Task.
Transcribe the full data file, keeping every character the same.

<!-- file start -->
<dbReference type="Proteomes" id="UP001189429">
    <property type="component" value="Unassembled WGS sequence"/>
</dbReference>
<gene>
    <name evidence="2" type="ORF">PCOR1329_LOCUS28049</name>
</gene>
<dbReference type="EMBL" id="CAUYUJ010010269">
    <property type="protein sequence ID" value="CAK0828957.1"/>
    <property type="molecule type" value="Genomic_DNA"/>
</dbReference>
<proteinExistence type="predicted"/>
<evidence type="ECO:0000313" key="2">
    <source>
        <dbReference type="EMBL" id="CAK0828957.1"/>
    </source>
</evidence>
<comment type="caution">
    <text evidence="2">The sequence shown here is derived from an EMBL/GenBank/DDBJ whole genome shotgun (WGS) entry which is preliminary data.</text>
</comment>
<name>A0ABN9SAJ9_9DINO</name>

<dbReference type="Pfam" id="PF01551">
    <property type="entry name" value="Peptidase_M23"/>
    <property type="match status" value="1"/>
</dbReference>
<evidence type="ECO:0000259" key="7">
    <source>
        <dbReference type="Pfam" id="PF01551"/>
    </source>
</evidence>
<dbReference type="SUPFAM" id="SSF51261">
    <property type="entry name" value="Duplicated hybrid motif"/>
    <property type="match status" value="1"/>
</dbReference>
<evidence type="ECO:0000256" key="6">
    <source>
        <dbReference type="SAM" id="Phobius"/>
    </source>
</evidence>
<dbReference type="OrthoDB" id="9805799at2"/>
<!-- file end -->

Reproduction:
<dbReference type="Proteomes" id="UP001189429">
    <property type="component" value="Unassembled WGS sequence"/>
</dbReference>
<gene>
    <name evidence="2" type="ORF">PCOR1329_LOCUS28049</name>
</gene>
<dbReference type="EMBL" id="CAUYUJ010010269">
    <property type="protein sequence ID" value="CAK0828957.1"/>
    <property type="molecule type" value="Genomic_DNA"/>
</dbReference>
<proteinExistence type="predicted"/>
<evidence type="ECO:0000313" key="2">
    <source>
        <dbReference type="EMBL" id="CAK0828957.1"/>
    </source>
</evidence>
<comment type="caution">
    <text evidence="2">The sequence shown here is derived from an EMBL/GenBank/DDBJ whole genome shotgun (WGS) entry which is preliminary data.</text>
</comment>
<name>A0ABN9SAJ9_9DINO</name>

<dbReference type="Pfam" id="PF01551">
    <property type="entry name" value="Peptidase_M23"/>
    <property type="match status" value="1"/>
</dbReference>
<evidence type="ECO:0000259" key="7">
    <source>
        <dbReference type="Pfam" id="PF01551"/>
    </source>
</evidence>
<dbReference type="SUPFAM" id="SSF51261">
    <property type="entry name" value="Duplicated hybrid motif"/>
    <property type="match status" value="1"/>
</dbReference>
<evidence type="ECO:0000256" key="6">
    <source>
        <dbReference type="SAM" id="Phobius"/>
    </source>
</evidence>
<dbReference type="OrthoDB" id="9805799at2"/>